The Catholic Russians in Lithuania and Poland keep no festival of any other Muscovite saints except of these two martyrs. 8 But the Muscovites honour several other saints of their own country; several among whom flourished, and doubtless were placed by them in their Calendar before their schism, as Papebroke and Jos. Assemani observe. Such as the queen Helen or Olga, on the 11th of July, who died, according to Kulcinius, in 978. Uladimir, her grandson, duke of the Russians, and son of Suatoslas on the 15th of July, who was baptized in 990, died in 1014, and was buried in our Lady’s church at Kiow. 9 Antony, abbot, a native of Russia. who embraced the monastic state upon Mount Athos, and returning to Kiow, became the patriarch of that Order in his own country, and on a mountain half a mile from the town founded, about the year 1020, the great Russian monastery of Pieczari or the Cryptæ, in which the archimandrite of all the Russian monks resides, and the archbishop of Kiow has an apartment. Antony died in 1073, on the 10th of July, on which his festival is kept in Muscovy. 10 This monastery is famous for the Cryptæ or vaults, in which the bodies of many saints and monks who lived above six hundred years ago, remain uncorrupted and fresh. Agapetus, disciple of Antony, at the Cryptæ, famous for miracles, honoured on the 1st of June. Athanasius, monk at the Cryptæ, on the 2nd of December; he was a native of Trabesond, who, by the liberality and protection of the emperor Nicephorus Phocas, founded the great monastery on Mount Athos in Macedonia. He is honoured by the Greeks and Muscovites on the 5th of July. 11 The lives of these and several other ancient monks of this house were written by Polycarp, who died in 1182. The grand duke Alexander, surnamed Newski, who died in 1262, and is honoured on the 30th of April. Sergius, an abbot, is honoured by the Muscovites on the 25th of September. He died in 1292, and was never involved in the schism, as Papebroke, Kulcinius, and Jos. Assemani show. This Sergius was born at Roslow, founded the monastery of the Holy Trinity at Rudosno, (sixty Italian miles from Moscow,) the richest and most numerous in Muscovy, in which are sometimes two or three hundred monks. The body of Sergius is kept there incorrupt, and is much visited out of devotion from Moscow, sometimes by the Czars. These and several others who are named in the Muscovite Calendar with the most eminent saints of the eastern and western churches, lived either before or when this nation was not engaged in the Greek schism. But to these saints the Muscovites add some few who died since their separation from the Catholic communion, as Photius, archbishop of Kiow, whose principal merit consisted in the obstinacy with which he maintained the schism. See Kulcinius, Specimen Ecclesiæ Ruthenicæ; Papebroke in the beginning of May, Comm. in Ephem. Jos. Assemani, in Calend. Univ. ad 25 Sept. t. 5. p. 254, &c.  4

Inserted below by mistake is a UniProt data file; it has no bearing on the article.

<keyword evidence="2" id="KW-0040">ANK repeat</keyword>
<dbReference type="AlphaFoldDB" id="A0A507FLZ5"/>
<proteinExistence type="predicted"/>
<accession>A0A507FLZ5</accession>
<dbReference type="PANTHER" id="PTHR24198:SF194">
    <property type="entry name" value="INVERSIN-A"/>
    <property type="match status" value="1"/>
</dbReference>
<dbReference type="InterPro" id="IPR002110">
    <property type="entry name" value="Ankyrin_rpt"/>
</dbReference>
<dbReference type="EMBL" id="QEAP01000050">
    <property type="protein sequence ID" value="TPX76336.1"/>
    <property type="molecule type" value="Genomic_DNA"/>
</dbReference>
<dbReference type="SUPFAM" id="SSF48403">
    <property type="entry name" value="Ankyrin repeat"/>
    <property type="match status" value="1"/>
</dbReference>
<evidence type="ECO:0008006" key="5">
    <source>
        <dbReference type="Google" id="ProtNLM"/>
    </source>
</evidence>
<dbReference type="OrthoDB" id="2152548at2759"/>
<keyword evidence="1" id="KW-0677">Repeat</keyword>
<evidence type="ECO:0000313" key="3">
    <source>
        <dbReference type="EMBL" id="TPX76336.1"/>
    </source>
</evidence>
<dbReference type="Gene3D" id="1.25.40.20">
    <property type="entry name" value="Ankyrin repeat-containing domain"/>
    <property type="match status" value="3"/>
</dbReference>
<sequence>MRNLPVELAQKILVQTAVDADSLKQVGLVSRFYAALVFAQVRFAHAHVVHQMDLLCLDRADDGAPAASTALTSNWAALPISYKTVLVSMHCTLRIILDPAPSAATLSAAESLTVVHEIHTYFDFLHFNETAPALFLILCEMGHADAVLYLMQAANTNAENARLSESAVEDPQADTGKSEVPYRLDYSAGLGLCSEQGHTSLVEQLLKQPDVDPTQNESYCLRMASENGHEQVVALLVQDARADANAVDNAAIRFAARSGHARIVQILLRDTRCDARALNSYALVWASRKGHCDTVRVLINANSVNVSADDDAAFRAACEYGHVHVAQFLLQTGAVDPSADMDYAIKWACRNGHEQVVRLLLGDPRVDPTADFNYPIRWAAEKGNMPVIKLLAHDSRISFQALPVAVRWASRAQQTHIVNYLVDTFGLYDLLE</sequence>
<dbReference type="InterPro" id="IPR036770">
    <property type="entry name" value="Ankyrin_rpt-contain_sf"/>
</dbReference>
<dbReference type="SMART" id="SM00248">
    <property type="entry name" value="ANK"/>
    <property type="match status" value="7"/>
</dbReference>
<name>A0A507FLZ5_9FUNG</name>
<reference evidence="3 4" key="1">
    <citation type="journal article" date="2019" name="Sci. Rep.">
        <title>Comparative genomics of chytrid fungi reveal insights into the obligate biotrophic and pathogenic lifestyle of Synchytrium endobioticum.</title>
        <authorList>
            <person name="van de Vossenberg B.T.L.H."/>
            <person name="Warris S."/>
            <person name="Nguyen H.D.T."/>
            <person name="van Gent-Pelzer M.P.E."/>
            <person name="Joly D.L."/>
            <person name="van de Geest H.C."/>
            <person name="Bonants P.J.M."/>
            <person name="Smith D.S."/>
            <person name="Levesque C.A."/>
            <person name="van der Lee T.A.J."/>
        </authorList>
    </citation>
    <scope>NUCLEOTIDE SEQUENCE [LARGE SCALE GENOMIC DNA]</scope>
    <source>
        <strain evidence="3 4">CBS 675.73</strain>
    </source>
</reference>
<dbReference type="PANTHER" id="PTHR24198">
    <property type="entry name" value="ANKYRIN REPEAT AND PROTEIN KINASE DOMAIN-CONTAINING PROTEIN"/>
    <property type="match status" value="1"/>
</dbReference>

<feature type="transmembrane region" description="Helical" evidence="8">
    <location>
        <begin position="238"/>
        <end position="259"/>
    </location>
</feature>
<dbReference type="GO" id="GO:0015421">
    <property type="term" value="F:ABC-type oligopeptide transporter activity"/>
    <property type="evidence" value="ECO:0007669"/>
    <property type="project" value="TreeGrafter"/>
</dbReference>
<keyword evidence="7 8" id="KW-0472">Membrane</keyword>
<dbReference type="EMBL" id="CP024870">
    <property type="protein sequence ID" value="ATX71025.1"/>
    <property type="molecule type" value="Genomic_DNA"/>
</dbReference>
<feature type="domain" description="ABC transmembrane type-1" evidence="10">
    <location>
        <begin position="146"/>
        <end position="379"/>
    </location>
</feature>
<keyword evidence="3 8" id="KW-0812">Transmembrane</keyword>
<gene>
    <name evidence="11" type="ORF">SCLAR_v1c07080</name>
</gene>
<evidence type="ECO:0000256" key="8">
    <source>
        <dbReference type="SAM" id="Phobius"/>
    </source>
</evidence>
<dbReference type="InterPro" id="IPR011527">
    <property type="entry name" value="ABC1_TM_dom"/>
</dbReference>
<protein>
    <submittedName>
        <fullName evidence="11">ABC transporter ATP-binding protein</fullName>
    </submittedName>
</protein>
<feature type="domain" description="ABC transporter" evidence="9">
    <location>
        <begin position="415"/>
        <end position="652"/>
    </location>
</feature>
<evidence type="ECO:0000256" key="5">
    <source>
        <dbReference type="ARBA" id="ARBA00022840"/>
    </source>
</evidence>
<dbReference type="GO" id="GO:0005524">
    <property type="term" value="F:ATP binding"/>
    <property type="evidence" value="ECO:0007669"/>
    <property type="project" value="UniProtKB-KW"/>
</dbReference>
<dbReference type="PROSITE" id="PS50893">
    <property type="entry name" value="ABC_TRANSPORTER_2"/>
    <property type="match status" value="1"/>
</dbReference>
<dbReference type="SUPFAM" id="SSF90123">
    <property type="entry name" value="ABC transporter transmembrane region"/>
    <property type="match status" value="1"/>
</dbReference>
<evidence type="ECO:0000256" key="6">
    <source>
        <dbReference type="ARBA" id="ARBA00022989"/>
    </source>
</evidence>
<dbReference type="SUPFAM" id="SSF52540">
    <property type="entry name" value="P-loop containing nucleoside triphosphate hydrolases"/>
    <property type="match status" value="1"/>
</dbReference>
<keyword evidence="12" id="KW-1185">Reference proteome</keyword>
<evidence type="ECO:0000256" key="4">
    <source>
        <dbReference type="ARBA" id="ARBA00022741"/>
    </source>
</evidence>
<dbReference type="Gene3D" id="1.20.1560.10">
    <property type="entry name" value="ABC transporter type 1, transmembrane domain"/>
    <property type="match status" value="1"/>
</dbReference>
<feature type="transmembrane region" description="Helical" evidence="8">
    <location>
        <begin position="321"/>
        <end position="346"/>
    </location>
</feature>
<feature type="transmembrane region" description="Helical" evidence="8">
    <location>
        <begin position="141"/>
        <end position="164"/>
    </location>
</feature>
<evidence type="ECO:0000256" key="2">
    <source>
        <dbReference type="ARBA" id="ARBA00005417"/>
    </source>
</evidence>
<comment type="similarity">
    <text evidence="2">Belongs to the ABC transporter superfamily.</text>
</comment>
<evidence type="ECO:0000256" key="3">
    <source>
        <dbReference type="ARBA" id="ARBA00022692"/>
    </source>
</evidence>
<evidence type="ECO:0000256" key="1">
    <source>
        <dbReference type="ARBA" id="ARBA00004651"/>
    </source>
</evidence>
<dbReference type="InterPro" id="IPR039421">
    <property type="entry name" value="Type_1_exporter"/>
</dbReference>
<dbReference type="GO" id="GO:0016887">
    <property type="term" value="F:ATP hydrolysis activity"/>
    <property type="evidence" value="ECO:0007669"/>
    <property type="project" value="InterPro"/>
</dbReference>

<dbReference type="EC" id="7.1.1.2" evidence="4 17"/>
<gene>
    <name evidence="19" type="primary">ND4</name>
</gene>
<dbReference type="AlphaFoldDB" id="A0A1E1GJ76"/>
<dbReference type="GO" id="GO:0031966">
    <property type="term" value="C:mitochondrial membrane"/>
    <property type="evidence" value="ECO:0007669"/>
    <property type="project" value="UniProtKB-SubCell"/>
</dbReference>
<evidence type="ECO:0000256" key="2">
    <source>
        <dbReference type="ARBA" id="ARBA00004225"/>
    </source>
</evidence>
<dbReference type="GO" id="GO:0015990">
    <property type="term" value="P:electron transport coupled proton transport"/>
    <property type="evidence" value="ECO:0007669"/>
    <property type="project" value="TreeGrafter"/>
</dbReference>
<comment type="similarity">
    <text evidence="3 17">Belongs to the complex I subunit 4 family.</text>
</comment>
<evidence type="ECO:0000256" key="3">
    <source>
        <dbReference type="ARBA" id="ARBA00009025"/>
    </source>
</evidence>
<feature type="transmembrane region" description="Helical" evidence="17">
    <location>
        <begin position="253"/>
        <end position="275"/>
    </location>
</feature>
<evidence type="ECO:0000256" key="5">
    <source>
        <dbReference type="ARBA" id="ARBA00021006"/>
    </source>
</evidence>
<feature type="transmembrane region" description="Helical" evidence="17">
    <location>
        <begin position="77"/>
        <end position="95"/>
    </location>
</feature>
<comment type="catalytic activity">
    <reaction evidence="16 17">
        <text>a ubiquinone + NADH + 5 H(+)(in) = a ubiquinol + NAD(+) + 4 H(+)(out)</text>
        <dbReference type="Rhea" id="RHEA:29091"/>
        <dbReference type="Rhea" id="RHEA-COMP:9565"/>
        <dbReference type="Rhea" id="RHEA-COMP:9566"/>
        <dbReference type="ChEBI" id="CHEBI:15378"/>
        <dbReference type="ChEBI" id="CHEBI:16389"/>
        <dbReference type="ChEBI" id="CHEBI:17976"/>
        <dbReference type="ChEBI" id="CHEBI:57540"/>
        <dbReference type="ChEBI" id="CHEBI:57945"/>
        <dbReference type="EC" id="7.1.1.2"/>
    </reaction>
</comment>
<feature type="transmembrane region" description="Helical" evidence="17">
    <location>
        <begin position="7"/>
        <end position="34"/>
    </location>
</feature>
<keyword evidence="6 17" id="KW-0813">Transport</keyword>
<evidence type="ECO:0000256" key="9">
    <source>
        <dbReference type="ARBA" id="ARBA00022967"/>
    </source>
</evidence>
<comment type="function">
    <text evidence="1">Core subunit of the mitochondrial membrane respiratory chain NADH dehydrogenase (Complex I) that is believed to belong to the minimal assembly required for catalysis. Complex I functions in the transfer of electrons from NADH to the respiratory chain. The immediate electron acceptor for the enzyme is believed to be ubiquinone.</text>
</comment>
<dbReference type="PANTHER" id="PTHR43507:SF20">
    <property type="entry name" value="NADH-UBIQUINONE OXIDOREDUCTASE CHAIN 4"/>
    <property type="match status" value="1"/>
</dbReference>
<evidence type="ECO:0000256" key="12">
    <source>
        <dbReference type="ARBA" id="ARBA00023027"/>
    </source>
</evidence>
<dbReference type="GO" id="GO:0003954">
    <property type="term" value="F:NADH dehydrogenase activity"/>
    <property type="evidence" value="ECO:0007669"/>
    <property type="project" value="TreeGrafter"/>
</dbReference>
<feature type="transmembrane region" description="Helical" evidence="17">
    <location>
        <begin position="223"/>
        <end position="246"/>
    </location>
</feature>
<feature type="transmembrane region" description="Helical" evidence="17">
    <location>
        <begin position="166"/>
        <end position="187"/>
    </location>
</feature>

Note 1. Some derive the pedigree and name of the Muscovites from Mosoch, the son of Japhet, who, with his brothers Magog, Thubal, and Gomer, and their children peopled the northern kingdoms. (Ezech. xxxviii. 6, &c.) These are reputed the patriarchs of the Cappadocians, Tartars, Scythians, Sarmatians, &c. See Bochart, Phaleg. l. 3, c. 12. and Calmet. It seems not to be doubted, that the Moschi, mentioned by Strabo and Mela, and situated between Colchis and Armenia, near the Moschici Montes, were the descendants of Mosoch. As the Scythians from the coasts of the Euxine and Caspian seas afterwards penetrated more northwards in Asia and Europe, and as the Cimmerii, who were the sons of Gomer, afterwards settled about the Bosphorus and Mœotis, so some authors pretend that the Moschi passed into Europe, and settled near them on the borders of the Scythians and Sarmatians. But the Muscovites evidently take their name from the city of Moscow, built about the year 1149, so called from a monastery named Moskoi (from Mus or Musik, men, q. d. the Seat of Men,) not from the river Moscow, which was anciently called Smorodina. (See J. S. Bayer, Orig. Russicæ, t. 8, Acad. Petrop. p. 390.) For the name of Muscovites was not given to this tribe of Russians before the beginning of the fourteenth century. It was assumed on the following occasion: In 1319, Gedimidius, great duke of Lithuania, having vanquished the Russian duke of Kiow, the archbishop Peter removed his see to Moscow, and from that town these Russians began then to be called Muscovites; for the duke John, son of Daniel, soon followed the archbishop, and transferred thither the seat of his principality from Uladimiria: though the archbishop of Kiow continued to take the title of Metropolitan of all Russia. See Herbersteinius (Chorographia Principatus Ducis Moscoviæ; also, in Rerum Muscovitarum Commentar,) and more accurately Ignatius Kulczynski, in Latin Kulcinius, a Basilian monk at Rome. (Specimen Ecclesiæ Ruthenicæ, printed at Rome in 1733, also Catalog. archiepisc. Kioviensium; and Series Chronol. Magn. Russiæ seu Moscoviæ Ducum.) Hence the name of Muscovites first occurs in Chalcocondylus and other Greek historians about that time. We are informed by these authors, and by Herbersteinius, that these Russians were tributary to the Tartar king of Agora in Asia from 1125 to 1506. But since they shook off that yoke they have subdued the Russians of Novogorod and other places in Europe, and have extended their dominions almost to the extremity of Asia in Great Tartary. See Bayer, Diss. de Russorum primâ expedit. Constantinopolitana, t. 6, Comm. Acad. Petrop. et Orig. Russiæ, ib. t. 8. Also Jos. Assemani, De Kalend. Univ. t. 1, par. 2, c. 4, p. 275.